Company Formation

Determining which type of legal entity your business should be may seem like a mere formality, but it actually makes a big difference in many ways, such as: whether your business must have a board of directors overseeing operations; whether you can offer shares in the company to investors or to employees as incentives; what taxes the business is subject to; how the business’s taxes will be reported; and perhaps mostly importantly, whether you as the owner can be held personally liable in lawsuits against the company.

Our business attorneys can guide you through the formation process. The following are types of business entities under Texas law:

  • Domestic Corporation
  • Foreign Corporation Operating in Texas
  • Nonprofit Corporation
  • General Partnership
  • Limited Partnership
  • Limited Liability Partnership
  • Limited Liability Company
  • Professional Limited Liability Company
  • Sole Proprietorship

Partnership Agreements

One of the most important aspects of forming a new business is establishing the relationship between each of the owners of the business. Some owners decide to share the business interests equally and bear equal responsible for capital contribution, business debt, management duties, etc. In many other cases, people starting a business want a different setup. It is critical, then, that entrepreneurs starting a new business seek the advice of knowledgeable corporate attorneys not only in filing the appropriate formation documents with the Texas Secretary of State but also in drafting the agreement between the owners—whether that is a partnership agreement, a company agreement between members of a limited liability company, or a shareholder agreement.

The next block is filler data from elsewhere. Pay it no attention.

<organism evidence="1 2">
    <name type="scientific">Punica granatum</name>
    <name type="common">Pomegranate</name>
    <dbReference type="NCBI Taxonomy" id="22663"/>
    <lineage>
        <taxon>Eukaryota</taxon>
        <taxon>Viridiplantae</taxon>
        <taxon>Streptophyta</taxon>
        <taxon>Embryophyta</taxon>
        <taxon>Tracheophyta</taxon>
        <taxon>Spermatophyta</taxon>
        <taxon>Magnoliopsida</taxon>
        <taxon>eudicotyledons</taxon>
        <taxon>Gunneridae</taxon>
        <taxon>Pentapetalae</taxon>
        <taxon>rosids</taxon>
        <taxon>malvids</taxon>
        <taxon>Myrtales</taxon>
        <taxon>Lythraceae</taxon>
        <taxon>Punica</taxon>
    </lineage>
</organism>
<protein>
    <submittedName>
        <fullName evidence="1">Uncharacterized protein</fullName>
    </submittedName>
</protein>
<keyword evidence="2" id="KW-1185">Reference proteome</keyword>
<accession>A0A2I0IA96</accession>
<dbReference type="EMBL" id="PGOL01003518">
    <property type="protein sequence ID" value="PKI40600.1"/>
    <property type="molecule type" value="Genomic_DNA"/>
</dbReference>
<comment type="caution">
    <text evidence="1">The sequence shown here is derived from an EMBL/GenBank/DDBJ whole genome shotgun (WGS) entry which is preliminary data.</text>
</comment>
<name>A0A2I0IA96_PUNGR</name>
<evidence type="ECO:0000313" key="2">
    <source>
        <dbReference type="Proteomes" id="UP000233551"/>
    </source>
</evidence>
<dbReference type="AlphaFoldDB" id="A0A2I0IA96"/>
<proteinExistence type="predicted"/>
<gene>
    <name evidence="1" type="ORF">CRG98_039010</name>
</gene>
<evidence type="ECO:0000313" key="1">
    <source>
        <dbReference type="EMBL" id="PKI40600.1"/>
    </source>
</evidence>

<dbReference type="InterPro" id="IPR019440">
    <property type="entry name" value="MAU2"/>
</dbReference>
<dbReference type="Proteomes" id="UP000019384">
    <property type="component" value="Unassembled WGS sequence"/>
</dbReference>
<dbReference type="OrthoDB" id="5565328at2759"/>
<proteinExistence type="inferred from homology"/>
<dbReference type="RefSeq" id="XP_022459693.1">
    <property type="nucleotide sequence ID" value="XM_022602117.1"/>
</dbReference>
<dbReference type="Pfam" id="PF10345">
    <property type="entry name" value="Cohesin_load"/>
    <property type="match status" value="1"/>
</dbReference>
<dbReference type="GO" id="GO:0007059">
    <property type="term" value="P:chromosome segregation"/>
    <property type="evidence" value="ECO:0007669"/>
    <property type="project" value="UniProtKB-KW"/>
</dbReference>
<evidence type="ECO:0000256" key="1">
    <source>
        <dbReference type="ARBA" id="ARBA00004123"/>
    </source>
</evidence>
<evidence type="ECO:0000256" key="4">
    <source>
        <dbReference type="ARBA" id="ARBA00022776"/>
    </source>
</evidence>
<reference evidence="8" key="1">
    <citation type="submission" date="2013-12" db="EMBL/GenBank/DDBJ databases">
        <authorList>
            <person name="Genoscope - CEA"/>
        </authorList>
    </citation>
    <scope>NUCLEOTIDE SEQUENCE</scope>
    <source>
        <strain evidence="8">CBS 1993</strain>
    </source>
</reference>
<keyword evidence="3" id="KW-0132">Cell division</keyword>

Business Representation

If you run a business or are planning to start a business, you should know that investing in experienced business legal representation is one of the smartest things you can do. A corporate attorney is a valuable “asset” to your company no matter if it’s a new business, an established business, or one in the process of winding up. Remember, a good business attorney will be there for your business, not just when your business must get involved in a lawsuit, but also on an ongoing basis as an advisor to anticipate or head off problems before they become the subject of litigation. Our experienced corporate lawyers handle many non-litigation or pre-litigation aspects of business representation, including:

  • Drafting and/or reviewing sales agreements
  • Drafting and/or reviewing commercial leases
  • Drafting and/or reviewing demand letters
  • Drafting and/or reviewing employee contracts
  • Drafting and/or reviewing non-compete agreements
  • Drafting and/or reviewing non-disclosure agreements
  • Drafting or reviewing vendor agreements
  • Estate planning for business interests
  • Mergers
  • Winding up a business